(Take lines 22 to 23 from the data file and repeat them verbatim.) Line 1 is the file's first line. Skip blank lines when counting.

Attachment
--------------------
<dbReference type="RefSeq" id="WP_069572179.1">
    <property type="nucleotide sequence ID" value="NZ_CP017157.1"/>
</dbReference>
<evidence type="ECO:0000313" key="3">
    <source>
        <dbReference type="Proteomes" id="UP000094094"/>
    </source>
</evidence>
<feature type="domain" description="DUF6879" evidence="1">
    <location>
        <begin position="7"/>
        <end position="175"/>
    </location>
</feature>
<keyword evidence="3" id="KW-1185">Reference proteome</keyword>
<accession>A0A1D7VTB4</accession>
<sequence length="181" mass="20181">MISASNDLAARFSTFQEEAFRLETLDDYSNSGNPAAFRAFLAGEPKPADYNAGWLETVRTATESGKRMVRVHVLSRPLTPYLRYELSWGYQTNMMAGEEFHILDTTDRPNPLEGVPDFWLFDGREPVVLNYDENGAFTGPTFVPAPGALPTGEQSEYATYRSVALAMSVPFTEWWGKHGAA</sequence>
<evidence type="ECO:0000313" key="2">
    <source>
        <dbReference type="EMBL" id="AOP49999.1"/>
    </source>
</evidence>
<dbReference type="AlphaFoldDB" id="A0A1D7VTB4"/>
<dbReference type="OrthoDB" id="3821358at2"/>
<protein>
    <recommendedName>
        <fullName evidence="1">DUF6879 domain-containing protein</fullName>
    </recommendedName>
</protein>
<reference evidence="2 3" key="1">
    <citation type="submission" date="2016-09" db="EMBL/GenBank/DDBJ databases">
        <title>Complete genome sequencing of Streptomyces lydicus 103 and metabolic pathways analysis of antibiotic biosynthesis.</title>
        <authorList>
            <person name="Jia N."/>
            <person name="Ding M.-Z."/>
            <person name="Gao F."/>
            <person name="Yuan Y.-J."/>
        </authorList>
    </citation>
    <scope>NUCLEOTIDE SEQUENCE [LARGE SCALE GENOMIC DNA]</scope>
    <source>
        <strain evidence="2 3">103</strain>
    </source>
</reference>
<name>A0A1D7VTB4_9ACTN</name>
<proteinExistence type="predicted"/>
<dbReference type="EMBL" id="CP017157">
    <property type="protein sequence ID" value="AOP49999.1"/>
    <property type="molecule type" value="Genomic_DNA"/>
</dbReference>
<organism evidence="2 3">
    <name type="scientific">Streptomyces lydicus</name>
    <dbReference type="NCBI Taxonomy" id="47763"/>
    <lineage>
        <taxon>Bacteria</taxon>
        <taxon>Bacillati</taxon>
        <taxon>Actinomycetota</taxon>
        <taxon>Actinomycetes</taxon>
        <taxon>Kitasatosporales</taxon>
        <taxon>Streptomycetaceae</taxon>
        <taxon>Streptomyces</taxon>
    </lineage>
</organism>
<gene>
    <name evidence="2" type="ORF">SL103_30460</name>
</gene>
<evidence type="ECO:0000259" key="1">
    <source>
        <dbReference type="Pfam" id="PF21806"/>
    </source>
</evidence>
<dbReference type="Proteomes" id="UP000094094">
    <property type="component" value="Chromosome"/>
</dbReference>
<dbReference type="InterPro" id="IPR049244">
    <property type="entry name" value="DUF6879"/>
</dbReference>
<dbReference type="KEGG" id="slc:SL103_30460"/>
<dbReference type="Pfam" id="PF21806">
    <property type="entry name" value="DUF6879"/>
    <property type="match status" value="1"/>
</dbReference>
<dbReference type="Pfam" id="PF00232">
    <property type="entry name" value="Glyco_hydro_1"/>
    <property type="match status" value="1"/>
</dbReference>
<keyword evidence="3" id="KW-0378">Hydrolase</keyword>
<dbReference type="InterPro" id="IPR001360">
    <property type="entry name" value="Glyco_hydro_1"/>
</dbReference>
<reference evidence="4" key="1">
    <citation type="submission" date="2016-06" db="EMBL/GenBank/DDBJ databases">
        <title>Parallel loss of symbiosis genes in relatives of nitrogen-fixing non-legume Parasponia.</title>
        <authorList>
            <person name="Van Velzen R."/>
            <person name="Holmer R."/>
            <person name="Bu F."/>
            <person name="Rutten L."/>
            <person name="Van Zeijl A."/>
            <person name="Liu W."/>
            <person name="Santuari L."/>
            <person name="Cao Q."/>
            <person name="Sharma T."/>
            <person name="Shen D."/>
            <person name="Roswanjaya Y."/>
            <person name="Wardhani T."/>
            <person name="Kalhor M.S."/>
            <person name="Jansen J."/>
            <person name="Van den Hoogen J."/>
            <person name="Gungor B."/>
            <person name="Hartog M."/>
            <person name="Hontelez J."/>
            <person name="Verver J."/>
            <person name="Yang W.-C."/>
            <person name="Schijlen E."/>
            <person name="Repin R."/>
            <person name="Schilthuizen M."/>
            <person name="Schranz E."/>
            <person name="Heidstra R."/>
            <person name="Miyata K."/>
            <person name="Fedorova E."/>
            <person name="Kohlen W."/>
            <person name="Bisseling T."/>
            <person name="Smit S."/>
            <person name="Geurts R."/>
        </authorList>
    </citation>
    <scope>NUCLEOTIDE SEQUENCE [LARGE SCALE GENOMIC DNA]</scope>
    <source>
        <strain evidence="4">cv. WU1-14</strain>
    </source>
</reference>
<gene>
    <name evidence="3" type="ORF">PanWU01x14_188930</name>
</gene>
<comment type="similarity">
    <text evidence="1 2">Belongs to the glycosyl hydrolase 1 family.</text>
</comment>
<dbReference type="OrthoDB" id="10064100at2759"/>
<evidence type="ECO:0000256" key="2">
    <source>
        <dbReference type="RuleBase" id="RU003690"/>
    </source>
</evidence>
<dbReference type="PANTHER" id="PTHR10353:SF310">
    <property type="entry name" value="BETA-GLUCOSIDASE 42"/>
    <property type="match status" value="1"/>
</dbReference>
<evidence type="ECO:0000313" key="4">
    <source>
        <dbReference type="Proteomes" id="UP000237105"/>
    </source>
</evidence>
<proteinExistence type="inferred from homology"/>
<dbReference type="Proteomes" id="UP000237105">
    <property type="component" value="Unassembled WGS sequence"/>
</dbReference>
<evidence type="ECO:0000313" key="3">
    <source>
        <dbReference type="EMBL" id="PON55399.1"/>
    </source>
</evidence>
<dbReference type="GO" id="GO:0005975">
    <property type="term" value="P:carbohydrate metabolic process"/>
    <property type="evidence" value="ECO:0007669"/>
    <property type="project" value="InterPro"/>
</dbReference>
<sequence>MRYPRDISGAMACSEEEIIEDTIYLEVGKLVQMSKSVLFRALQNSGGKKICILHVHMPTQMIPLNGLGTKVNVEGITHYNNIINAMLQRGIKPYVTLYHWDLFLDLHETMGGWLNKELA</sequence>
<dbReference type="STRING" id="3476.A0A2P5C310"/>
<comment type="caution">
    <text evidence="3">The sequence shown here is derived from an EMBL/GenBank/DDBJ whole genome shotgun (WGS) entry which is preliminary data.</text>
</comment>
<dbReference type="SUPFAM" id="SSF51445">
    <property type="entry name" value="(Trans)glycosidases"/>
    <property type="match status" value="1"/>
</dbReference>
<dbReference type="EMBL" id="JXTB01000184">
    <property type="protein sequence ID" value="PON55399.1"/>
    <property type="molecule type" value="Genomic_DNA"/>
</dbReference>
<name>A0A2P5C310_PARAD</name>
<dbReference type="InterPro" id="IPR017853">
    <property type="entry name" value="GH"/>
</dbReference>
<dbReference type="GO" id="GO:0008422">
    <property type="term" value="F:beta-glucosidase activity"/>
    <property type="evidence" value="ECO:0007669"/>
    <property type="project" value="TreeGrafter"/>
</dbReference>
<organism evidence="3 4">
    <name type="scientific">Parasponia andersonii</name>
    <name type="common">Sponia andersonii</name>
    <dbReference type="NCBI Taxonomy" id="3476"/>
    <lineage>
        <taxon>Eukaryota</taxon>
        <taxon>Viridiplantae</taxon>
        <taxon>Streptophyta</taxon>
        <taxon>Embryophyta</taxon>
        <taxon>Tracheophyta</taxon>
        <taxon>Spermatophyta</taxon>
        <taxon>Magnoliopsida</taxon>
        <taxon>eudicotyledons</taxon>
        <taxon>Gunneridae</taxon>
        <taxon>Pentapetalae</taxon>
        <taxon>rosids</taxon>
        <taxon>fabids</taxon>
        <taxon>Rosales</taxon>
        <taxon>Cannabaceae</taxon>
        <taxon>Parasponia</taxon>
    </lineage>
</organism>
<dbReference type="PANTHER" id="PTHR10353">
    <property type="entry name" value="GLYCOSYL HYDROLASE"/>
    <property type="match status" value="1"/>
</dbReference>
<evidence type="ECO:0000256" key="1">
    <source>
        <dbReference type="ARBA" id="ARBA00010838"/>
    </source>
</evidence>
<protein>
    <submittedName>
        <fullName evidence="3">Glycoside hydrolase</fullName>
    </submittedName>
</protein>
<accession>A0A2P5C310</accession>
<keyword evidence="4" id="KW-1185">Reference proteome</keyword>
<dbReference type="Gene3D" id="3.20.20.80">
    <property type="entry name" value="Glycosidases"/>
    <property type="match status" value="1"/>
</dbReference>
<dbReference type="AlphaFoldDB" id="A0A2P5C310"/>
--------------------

</evidence>
<dbReference type="AlphaFoldDB" id="A0A1D7VTB4"/>